Camp Gecko (next to 4Baja’s place)

Spring Break is busy at Gecko, good amigos invite us to camp on their lot, next to 4Baja (Steve) .

4Baja’s Street Address

INKY on April 15, 2003

Inky is kept secure by Sarah at La Gringa, Bahia de L.A. while Bedman & Emma’s dog Daisy checks the water. She ran away that evening, scared by fireworks. (photo by Bedman)

Las Flores Railroad

Operated over 100 years ago, this narrow gauge train brought gold and silver ore from the cable tram to the town of Las Flores, 5 miles away. Photo at the south terminal.

Rattlesnake #2

On Wednesday (4-16), Sonora Wind & Jay join Fishuntr, Linda, Sarah & I on a drive to Mission San Borja. This Baja Ca. rattler was near the Montevideo pictographs. No harm came to it.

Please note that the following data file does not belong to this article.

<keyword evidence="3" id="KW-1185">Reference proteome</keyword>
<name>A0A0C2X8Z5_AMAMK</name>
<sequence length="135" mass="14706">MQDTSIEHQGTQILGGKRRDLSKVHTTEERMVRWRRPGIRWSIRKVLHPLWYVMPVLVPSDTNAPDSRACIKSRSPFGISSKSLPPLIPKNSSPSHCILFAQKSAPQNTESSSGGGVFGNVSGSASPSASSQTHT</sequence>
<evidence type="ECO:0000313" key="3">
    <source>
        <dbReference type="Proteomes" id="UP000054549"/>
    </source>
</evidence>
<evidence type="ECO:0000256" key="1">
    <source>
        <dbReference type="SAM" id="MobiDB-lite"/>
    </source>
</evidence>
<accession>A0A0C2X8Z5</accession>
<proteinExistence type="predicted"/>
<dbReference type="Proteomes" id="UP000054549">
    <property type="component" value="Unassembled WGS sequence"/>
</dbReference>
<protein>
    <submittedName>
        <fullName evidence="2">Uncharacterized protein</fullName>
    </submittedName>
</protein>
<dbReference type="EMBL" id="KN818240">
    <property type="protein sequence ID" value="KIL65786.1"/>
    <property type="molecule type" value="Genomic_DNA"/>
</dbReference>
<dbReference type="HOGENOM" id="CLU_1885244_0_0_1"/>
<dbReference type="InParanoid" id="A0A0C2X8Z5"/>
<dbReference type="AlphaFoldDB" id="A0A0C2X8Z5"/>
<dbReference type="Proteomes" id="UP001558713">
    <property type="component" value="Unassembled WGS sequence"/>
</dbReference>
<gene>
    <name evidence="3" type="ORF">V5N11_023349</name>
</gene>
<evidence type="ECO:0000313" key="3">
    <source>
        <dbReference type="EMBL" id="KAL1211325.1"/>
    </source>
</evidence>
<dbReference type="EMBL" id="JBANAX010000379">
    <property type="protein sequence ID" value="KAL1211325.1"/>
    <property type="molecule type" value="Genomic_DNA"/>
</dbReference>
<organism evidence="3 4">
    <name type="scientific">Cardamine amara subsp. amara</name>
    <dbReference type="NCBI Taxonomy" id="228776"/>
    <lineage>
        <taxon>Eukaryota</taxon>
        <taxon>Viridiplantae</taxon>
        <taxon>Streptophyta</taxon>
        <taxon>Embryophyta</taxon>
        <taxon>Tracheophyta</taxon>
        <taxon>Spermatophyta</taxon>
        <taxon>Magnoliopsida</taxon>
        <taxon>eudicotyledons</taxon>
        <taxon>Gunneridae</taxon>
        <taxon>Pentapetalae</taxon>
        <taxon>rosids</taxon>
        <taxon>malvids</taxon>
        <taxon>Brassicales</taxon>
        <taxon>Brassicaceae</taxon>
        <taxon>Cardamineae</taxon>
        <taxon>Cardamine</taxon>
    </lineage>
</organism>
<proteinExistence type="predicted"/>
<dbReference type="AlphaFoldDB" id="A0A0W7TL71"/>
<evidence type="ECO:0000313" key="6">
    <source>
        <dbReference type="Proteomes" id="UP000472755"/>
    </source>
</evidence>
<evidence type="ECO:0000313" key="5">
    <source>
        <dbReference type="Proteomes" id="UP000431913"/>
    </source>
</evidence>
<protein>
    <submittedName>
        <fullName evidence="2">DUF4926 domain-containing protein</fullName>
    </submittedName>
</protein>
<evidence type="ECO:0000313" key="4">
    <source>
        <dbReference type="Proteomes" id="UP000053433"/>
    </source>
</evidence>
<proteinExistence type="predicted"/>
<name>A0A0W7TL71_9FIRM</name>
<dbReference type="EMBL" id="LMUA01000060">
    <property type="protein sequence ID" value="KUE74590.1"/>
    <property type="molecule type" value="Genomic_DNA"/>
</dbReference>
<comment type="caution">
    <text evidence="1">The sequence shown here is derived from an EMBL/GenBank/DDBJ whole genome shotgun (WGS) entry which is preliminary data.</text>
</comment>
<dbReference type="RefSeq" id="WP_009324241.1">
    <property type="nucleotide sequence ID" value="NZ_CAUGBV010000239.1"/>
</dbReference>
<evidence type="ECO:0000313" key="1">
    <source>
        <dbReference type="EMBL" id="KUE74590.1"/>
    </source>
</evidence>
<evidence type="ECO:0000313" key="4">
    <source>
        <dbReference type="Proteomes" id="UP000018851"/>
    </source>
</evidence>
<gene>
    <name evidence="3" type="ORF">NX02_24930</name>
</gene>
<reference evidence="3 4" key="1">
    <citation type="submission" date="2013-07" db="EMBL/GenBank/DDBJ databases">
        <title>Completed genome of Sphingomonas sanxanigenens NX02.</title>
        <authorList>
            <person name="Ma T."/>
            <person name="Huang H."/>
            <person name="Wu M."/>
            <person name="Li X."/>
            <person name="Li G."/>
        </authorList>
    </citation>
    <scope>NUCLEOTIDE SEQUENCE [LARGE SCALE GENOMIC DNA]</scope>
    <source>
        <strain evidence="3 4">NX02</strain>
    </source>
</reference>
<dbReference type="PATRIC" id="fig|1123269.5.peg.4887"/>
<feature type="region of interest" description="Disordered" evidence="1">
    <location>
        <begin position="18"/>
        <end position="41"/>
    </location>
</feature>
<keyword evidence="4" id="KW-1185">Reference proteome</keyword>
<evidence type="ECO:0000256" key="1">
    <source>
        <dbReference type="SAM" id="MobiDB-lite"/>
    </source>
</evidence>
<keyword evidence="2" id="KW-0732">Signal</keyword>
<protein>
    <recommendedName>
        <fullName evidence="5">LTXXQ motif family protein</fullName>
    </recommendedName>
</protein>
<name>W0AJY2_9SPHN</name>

Lost Mission Hunt IV

On Friday (4-18), using an old photo of the ruins I hope to ‘re-find’, we drive south on the old road . This is Jesus Flores’ former ranch, Los Paredones at 28°36.71′, -113°24.86′’. Nobody’s home!

Rancho La Bocana Gym

Located just inside San Pedro canyon at 28°28.40′, -113°23.66′. This creative Baja bench press was behind the empty La Bocana ranch house (misnamed ‘San Pedro’, in the Almanac).

Heading east in the La Bocana Valley, famous for giant cardón cactus.

Old and New Roads Meet

This is looking north, the old and new L.A. Bay to San Francisquito road junction at  28°26.06′, -113°10.45′, south of Bahia San Rafael.

Bahia San Rafael

The view from Pancho’s home. Cold Pacifico beer and a friendly greeting awaits you here!

Rattlesnake #3


It must have been the heavy rains this year? In all my life of Baja travel, I have seen just two rattlers. In this one week, I saw three! This big fellow was on the road south of Las Flores. He (as well as the last one) wasn’t harmed. Sarah watches too much Steve Irwin, perhaps?

The El Camino Real…